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Acta Physiologica Hungarica
Authors:
Zs. Mészáros
,
K. Kiss
,
M. Szmodis
,
M. Zsidegh
,
M. Mavroudes
, and
János Mészáros

The aim of the present longitudinal study of four years was to analyse differences in growth patterns, age-related changes in body fat and physical performance in schoolchildren taking part either in normal or in elevated level physical education at school.Nine data collection sessions were carried out between 2002 and 2006 in 18 schools. The sample consisted of 521 non-athletic volunteer boys (PE=116, contrast = 405).The inter-group differences between mean height, body weight, body mass index, relative body fat content, mean scores in 30 m dash, 400 m run, and standing long jump as well as the patterns of change with age were analysed in this comparison. Between-observation differences were tested by repeated measures ANOVA. In case of a significant F-test Tukey’s post-hoc tests were used. Age dependence was also studied by linear regression analysis.The between-group differences in mean height were not significant, but the slope of height increase with age was significantly greater in the PE boys. The PE boys were significantly lighter through all the nine observations and the slope of age-related weight increase was statistically faster in the group of contrast subjects. Both the BMI means and percent body fat means were consistently and significantly greater in the contrast group and faster increases were found in the group of the less active boys. The mean physical performances of the PE boys were consistently and significantly better. Their slopes of increase were statistically different.

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Long-range repeated-measure sample differences in body dimensions, body composition and physical performance help to describe the changes in a population’s lifestyle. The aim of our study was to analyse such changes in longitudinal studies repeated after a 25-year interval. Data collections repeated every six months for the periods 1977–1981 (n=152) and 2002–2006 (n=158) were carried out in nonathletic boys aged between 6.51 and 11.50 years from the same districts of Budapest. Means for height, body mass, BMI, body fat percentage, and distance covered during a running endurance test, as well as the slopes of the changes were compared. The children of the second series of studies were significantly taller and heavier, had more depot fat and showed poorer cardio-respiratory endurance than their peers 25 years before. The increases with age in weight, BMI and depot fat were steeper in the second series. The significant differences that developed in anthropometric traits and physical performance during these 25 years are regarded as indirect evidence for how severely the average physical condition had declined, as well as how health risks of the schoolchildren had increased.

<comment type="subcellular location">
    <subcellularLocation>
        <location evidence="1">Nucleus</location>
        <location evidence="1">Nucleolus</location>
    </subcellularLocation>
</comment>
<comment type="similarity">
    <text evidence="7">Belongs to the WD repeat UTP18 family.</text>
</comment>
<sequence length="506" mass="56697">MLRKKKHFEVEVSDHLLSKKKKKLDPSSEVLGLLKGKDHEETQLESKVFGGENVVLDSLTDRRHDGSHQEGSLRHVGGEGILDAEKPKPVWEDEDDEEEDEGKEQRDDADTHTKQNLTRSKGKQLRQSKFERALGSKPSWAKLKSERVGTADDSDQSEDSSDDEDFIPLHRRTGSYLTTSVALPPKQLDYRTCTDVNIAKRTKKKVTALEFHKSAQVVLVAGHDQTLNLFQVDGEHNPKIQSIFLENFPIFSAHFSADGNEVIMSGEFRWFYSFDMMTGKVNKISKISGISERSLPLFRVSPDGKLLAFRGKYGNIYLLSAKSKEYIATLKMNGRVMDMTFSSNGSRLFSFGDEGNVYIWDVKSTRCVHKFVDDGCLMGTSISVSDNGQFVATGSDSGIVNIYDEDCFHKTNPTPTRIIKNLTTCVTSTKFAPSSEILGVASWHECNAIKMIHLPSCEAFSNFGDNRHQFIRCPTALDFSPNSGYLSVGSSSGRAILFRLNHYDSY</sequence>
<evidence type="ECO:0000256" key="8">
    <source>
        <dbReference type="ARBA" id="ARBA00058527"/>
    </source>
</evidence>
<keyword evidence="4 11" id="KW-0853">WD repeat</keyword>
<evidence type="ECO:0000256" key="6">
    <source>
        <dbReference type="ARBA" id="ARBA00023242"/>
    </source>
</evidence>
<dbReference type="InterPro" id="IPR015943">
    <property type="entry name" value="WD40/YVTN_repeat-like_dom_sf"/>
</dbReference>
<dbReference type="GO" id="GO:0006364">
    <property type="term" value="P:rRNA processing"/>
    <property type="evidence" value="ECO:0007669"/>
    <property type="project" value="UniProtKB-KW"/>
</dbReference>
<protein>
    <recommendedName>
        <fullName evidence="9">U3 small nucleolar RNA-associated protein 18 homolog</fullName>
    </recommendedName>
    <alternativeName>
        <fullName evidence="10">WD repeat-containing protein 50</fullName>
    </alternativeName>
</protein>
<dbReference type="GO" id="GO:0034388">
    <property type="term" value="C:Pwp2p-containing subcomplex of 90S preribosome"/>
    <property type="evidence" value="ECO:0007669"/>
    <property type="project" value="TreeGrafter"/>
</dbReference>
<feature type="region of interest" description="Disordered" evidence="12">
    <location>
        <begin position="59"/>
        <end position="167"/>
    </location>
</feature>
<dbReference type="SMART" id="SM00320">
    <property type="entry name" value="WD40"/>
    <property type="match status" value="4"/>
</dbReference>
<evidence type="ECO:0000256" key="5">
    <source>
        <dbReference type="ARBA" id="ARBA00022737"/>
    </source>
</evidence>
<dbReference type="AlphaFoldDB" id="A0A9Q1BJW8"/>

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Acta Physiologica Hungarica
Authors:
K. Kiss
,
Zs Mészáros
,
M. Mavroudes
,
M. Szmodis
,
M. Zsidegh
,
N. Ng
, and
János Mészáros

The aim of this comparison was to evaluate the nutritional status and cardio-respiratory fitness of future health professionals, namely university students engaged in medical studies. It was assumed that the lifestyle of such students would be reflected by healthy body composition and fitness performance indicators. Altogether 1,560 volunteer, female, university students of three institutions were investigated in 2008. Height, body weight, BMI, body fat content and 800 m run test means were compared.The height, weight and BMI means did not differ significantly but PE students recorded the lowest mean body fat (18.34% vs. 24.37 and 25.12%) and shortest mean running time (203 s vs. 239 and 243 s). Among the medical (11.23%) and technical university students (19.95%) statistically the same prevalence of obesity was observed.High body fat content and low running performance of medical students were in contrast with our hypothesis. Their prevalence of overweight/obesity and low fitness did not differ from that of relatively sedentary technical university students and the average Hungarian young adult population. Thus, it is questionable how young health professionals will promote the necessity and positive effects of regular physical activity if they do not apply them to their own lifestyle.